You only shoot on film, and don't edit your pictures. Why is that?
One day, I had my father’s old analogue cameras in my hands and these machines just fascinated me. I was already experimenting a little with digital photography, but it didn't captivate me as much. I remember that after using analogue cameras for a while, my good friends bought a "real" DSLR. I thought this would be our breakthrough. Take one picture with all the different apertures and exposure times. But we didn't like the style of the pictures. I just love old things, I love the "click" when I press the shutter and I love to wait for the development of the films. I know that you can make up the old style on Photoshop. But I never liked to work with the computer and to sit there using all the small buttons and making adjustments. I know that editing can be a very beautiful part of the creative process of producing a picture, but eventually, for me these pictures are not "real". This opinion is connected to the documentary style of my pictures, too. When I take a picture of a sunset and somebody tells me what a great sunset this was I don't want to tell him that I just made it up on the computer.
Streaming through the work on your blog, the viewer is traveling to some far away places it seems. Which probably is the picture taken the farthest away from the place you actually live in?
I always liked to travel and I furthermore already lived two times for one year within a totally different culture. So I spend year in Uruguay in in school and took some pictures there, too. But it was all with a digital camera from Aldi (one of the cheapest supermarkets in Germany). On the blog you'll also find pictures from my social service year in Jerusalem.
You're living in Berlin. Do you consider it a 'city of art(ists)'? Do you think that living there has an effect on your work as an artist?
It is a city with loads of artist, that's a fact. Living space is (still) cheap, so young people can afford to not work, but to just live with their parents’ support and to put some colour on some random material. But Berlin is the city of flagpole collectors, too. I mean you can find almost everything here, since it's a big city. But I just experienced something which I think wouldn't have happened to me in another German city. I went to a random coffee shop nearby to ask if they want to exhibit some of my works. This is something quite common here. In this café, they don't only exhibit pictures. There are also works of an Australian artist and another artist showing his work there is from France. They are organizing und curating whole exhibitions with vernissages. I think this is really great!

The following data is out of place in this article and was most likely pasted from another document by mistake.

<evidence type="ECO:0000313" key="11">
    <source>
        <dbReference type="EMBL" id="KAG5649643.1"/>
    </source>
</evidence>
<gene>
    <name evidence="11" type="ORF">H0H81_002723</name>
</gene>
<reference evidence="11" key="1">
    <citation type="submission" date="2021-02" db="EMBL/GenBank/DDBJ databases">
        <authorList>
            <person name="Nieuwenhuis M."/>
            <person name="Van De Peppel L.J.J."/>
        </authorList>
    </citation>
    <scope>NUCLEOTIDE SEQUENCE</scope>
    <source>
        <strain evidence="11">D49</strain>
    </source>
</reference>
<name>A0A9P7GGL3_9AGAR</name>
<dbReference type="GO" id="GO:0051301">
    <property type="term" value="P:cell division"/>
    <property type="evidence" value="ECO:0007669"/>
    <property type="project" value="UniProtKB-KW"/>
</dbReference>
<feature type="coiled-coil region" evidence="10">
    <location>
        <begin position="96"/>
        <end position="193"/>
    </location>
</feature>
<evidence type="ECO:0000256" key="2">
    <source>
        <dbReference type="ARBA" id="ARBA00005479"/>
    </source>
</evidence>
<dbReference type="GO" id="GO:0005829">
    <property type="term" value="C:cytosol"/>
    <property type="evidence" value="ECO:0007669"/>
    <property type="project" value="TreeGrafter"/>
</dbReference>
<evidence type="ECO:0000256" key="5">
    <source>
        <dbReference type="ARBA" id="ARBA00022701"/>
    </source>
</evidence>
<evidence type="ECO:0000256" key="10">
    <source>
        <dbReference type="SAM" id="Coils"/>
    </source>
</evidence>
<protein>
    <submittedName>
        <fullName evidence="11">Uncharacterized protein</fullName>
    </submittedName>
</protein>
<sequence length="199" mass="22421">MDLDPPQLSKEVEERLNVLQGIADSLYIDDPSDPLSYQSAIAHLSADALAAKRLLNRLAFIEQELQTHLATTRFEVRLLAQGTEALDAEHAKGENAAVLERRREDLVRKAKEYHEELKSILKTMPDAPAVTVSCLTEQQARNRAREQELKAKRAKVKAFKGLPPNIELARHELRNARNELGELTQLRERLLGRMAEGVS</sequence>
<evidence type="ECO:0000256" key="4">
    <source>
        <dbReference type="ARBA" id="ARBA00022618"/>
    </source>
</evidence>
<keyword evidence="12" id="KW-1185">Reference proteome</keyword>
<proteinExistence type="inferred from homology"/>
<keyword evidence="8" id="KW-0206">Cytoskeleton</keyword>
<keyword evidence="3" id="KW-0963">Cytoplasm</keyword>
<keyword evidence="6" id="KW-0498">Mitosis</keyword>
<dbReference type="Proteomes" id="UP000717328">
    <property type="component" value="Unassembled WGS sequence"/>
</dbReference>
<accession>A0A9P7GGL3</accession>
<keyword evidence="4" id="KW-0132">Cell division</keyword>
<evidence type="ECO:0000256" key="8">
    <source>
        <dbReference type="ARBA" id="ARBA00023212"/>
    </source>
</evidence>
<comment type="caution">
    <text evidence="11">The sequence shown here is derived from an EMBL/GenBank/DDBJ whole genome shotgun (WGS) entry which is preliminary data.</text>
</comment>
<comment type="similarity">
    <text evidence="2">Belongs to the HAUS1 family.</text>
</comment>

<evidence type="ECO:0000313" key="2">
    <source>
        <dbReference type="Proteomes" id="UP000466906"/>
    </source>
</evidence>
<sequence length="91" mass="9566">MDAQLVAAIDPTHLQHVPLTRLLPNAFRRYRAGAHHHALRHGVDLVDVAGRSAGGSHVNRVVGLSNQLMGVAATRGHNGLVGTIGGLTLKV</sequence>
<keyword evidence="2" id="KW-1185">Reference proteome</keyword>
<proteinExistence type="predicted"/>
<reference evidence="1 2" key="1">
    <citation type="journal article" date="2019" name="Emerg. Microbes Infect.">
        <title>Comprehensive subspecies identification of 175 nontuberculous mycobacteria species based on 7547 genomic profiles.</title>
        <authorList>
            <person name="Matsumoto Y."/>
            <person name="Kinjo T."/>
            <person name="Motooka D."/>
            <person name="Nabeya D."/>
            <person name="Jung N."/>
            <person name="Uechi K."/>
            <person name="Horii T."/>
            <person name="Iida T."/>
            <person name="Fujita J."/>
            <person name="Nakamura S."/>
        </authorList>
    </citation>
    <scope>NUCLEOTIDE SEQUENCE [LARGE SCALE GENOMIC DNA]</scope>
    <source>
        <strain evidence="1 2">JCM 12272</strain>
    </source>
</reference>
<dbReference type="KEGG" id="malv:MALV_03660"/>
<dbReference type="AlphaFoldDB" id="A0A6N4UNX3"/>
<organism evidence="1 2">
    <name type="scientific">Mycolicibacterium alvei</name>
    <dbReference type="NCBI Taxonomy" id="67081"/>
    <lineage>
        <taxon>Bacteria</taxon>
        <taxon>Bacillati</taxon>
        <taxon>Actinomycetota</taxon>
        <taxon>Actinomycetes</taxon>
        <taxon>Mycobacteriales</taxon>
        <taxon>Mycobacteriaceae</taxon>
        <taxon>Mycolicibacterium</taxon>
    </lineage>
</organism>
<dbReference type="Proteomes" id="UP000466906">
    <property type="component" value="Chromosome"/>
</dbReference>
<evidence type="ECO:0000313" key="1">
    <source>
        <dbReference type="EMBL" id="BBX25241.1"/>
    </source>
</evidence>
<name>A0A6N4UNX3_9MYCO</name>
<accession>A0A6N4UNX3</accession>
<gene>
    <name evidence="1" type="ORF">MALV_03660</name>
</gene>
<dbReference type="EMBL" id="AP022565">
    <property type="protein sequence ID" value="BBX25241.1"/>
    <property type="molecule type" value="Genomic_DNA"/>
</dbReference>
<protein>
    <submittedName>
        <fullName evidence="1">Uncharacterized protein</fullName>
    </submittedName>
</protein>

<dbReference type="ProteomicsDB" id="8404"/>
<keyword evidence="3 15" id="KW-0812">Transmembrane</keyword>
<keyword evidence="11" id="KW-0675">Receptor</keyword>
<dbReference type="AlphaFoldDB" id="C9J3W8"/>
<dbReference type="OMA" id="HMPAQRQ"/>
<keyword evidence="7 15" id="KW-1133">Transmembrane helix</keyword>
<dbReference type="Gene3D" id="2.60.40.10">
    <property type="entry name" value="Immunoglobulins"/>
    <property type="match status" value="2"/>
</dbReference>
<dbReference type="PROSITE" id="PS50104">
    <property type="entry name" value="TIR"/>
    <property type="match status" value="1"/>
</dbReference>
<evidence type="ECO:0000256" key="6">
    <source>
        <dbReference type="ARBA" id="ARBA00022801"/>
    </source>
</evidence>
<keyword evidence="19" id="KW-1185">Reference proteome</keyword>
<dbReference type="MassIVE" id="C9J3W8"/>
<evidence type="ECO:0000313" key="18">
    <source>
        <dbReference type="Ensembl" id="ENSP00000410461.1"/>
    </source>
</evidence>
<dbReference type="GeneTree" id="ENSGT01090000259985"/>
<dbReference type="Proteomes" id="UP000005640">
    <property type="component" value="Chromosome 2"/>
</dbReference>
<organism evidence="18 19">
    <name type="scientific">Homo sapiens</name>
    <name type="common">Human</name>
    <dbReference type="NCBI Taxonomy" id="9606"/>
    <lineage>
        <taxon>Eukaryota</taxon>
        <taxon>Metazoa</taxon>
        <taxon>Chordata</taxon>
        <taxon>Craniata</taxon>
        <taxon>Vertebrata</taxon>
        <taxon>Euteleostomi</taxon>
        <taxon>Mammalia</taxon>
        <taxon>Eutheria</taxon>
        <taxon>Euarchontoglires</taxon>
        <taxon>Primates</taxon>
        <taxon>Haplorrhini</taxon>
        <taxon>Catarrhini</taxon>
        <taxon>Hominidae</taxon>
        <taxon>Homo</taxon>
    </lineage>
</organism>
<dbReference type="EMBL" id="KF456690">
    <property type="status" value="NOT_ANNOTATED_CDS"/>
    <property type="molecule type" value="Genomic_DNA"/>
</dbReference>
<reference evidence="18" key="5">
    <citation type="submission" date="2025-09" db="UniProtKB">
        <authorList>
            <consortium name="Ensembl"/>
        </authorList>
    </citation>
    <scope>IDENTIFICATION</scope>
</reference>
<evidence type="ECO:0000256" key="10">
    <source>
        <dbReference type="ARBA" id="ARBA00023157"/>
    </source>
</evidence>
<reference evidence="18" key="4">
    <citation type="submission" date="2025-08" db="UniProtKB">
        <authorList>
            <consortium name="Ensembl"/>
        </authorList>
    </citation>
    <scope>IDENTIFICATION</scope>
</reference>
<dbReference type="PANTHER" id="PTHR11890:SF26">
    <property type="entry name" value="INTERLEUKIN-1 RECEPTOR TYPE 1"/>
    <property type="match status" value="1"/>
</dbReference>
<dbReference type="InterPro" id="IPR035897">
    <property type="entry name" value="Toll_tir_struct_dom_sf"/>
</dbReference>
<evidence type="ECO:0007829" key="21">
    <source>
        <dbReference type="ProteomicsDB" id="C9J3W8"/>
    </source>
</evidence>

You seem to be more of a spontaneous photographer. What is it that catches your eye in specific?
Smooth light in general, especially sunlight in the early evenings or mornings. In the northwest of Germany, where I come from, the wind always comes from the west, where the sea is. So it pushes in clouds all year long. I lived under this grey cheese cover for so long. I fall in love with sunlight every time I see it!
Also one gets the notion that in general you seem to be more interested in showing situations rather than specific people of things. Would you agree?
I think this is because I mostly take pictures when I'm in a specific situation that I consider interesting. All these pictures in which you only see a person (certainly always only handsome people) might be beautiful, but not interesting at all.
If you could plan a trip for the sole purpose of taking pictures, where would you probably go?
The Moon! No, seriously, the whole life is a trip. That is the way I see it. I'm on a trip and take the camera with me.
Are you more often disappointed or more frequently simply surprised if a film turns out to be completely different than you had expected it to be?
There are very few positive surprises, much more negative ones. Looking through your recently developed films can be very frustrating. Maybe around 10% of the pictures I take actually appear on my blog. And this is, I think, a very high rate. Ask people with digital cameras. It's a little about shooting as much as possible.